MathOverflow will be down for maintenance for approximately 3 hours, starting Monday evening (06/24/2013) at approximately 9:00 PM Eastern time (UTC-4).

3 added 147 characters in body

## Motivation

The 1-skeleton of the triangular bipyramid seems to be the smallest connected planar graph $G$ with the following

Property: There is a cycle $\gamma$ ($\color{red}{\mathsf{red}}$) in $G$ with exactly two connected components $G_1, G_2$ of $G - \gamma$ such that for every graph embedding $\pi$ of $G$ into the plane $\mathbb{R}^2$ the component $G_1$ ($\color{blue}{\mathsf{blue}}$) is contained in the interior of $\pi(\gamma)$ and the other component $G_2$ ($\color{black}{\mathsf{black}}$) is contained in the exterior of $\pi(\gamma)$ – or vice versa.

Definition: A cycle $\gamma$ in the graph $G$ is a Jordan cycle if $G - \gamma$ splits up into exactly two connected components $G_1, G_2$ such that for every graph embedding $\pi$ of $G$ into the plane $\mathbb{R}^2$ the component $G_1$ is contained in the interior of $\pi(\gamma)$ and the other component $G_2$ is contained in the exterior of $\pi(\gamma)$ – or vice versa.

## Questions

1. (How) can the property of being a Jordan cycle $\gamma$ be defined purely combinatorial, without mentioning graph embeddings $\pi$ and Jordan curves $\pi(\gamma)$?

2. (How) can planar graphs containing a Jordan cycle be characterized purely combinatorially?

3. ADDED: Can planar graphs be characterized in which every cycle is a Jordan cycle?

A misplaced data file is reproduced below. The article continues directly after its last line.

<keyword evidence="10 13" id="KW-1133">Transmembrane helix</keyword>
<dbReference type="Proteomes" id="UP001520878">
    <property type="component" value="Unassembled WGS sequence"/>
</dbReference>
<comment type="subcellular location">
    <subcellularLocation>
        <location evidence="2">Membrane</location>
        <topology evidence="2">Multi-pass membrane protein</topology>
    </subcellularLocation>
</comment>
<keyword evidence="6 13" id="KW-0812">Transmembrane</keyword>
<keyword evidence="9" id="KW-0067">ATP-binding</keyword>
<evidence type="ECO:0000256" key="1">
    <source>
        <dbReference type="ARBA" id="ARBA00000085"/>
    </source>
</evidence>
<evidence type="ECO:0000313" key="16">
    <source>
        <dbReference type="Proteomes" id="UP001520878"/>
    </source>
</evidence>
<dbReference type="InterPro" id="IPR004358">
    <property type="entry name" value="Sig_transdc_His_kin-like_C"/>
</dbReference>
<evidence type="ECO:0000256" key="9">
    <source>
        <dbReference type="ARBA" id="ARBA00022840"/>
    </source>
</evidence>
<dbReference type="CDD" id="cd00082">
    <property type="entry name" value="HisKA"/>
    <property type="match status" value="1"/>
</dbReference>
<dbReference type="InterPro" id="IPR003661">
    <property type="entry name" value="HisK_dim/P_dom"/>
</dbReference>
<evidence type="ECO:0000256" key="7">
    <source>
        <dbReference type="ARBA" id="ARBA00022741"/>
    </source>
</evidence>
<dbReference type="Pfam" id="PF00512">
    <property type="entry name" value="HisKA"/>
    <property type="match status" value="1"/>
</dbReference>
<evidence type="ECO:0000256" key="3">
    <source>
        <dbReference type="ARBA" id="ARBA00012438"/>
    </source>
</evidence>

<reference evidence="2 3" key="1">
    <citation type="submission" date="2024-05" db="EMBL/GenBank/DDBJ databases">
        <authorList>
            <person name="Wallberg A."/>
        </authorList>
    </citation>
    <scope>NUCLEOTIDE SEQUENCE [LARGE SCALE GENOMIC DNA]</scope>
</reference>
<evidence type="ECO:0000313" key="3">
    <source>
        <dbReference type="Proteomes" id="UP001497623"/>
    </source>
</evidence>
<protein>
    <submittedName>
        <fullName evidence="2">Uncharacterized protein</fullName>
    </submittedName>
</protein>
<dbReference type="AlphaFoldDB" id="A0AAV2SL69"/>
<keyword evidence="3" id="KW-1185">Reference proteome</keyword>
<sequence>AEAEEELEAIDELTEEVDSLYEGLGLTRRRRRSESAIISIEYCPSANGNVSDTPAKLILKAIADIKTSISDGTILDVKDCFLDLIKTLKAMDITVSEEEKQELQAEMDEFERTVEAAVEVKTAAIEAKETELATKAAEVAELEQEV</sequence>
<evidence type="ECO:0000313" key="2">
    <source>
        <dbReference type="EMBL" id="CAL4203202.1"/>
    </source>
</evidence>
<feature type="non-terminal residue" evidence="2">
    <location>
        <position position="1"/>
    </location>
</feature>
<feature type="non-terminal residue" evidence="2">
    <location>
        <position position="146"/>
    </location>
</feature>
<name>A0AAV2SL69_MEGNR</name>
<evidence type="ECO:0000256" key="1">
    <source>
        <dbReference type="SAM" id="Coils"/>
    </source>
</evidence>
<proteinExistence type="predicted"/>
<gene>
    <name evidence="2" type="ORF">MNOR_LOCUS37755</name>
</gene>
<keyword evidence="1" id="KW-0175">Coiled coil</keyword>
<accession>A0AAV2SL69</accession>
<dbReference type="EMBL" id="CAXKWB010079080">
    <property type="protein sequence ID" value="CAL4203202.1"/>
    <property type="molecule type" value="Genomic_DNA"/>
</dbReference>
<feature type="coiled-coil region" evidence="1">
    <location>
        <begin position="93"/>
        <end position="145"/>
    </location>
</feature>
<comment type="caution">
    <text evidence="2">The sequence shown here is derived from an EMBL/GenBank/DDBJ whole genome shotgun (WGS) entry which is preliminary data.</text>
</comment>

2 edited body; added 3 characters in body

## Motivation

The 1-skeleton of the triangular bipyramid seems to be the smallest connected planar graph $G$ with the following

Property: There is a cycle $\gamma$ ($\color{red}{\mathsf{red}}$) in $G$ with exactly two connected components $G_1, G_2$ of $G - \gamma$ such that for every graph embedding $\pi$ of $G$ into the plane $\mathbb{R}^2$ the component $G_1$ ($\color{grey}{\mathsf{grey}}$) $\color{blue}{\mathsf{blue}}$) is contained in the interior of $\pi(\gamma)$ and the other component $G_2$ ($\color{black}{\mathsf{black}}$) is contained in the exterior of $\pi(\gamma)$ – or vice versa.

Definition: A cycle $\gamma$ in the graph $G$ is a Jordan cycle if there are $G - \gamma$ splits up into exactly two connected components $G_1, G_2$ of $G - \gamma$ such that for every graph embedding $\pi$ of $G$ into the plane $\mathbb{R}^2$ the component $G_1$ is contained in the interior of $\pi(\gamma)$ and the other component $G_2$ is contained in the exterior of $\pi(\gamma)$ – or vice versa.

## Questions

1. (How) can the property of being a Jordan cycle $\gamma$ be defined purely combinatorial, without mentioning graph embeddings $\pi$ and Jordan curves $\pi(\gamma)$?

2. (How) can planar graphs containing a Jordan cycle be characterized purely combinatorially?

1

# Jordan-like cycles in graphs

## Motivation

The 1-skeleton of the triangular bipyramid seems to be the smallest connected planar graph $G$ with the following

Property: There is a cycle $\gamma$ ($\color{red}{\mathsf{red}}$) in $G$ with exactly two connected components $G_1, G_2$ of $G - \gamma$ such that for every graph embedding $\pi$ of $G$ into the plane $\mathbb{R}^2$ the component $G_1$ ($\color{grey}{\mathsf{grey}}$) is contained in the interior of $\pi(\gamma)$ and the other component $G_2$ ($\color{black}{\mathsf{black}}$) is contained in the exterior of $\pi(\gamma)$ – or vice versa.

Definition: A cycle $\gamma$ in the graph $G$ is a Jordan cycle if there are exactly two connected components $G_1, G_2$ of $G - \gamma$ such that for every graph embedding $\pi$ of $G$ into the plane $\mathbb{R}^2$ the component $G_1$ is contained in the interior of $\pi(\gamma)$ and the other component $G_2$ is contained in the exterior of $\pi(\gamma)$ – or vice versa.

## Questions

1. (How) can the property of being a Jordan cycle $\gamma$ be defined purely combinatorial, without mentioning graph embeddings $\pi$ and Jordan curves $\pi(\gamma)$?

2. (How) can planar graphs containing a Jordan cycle be characterized purely combinatorially?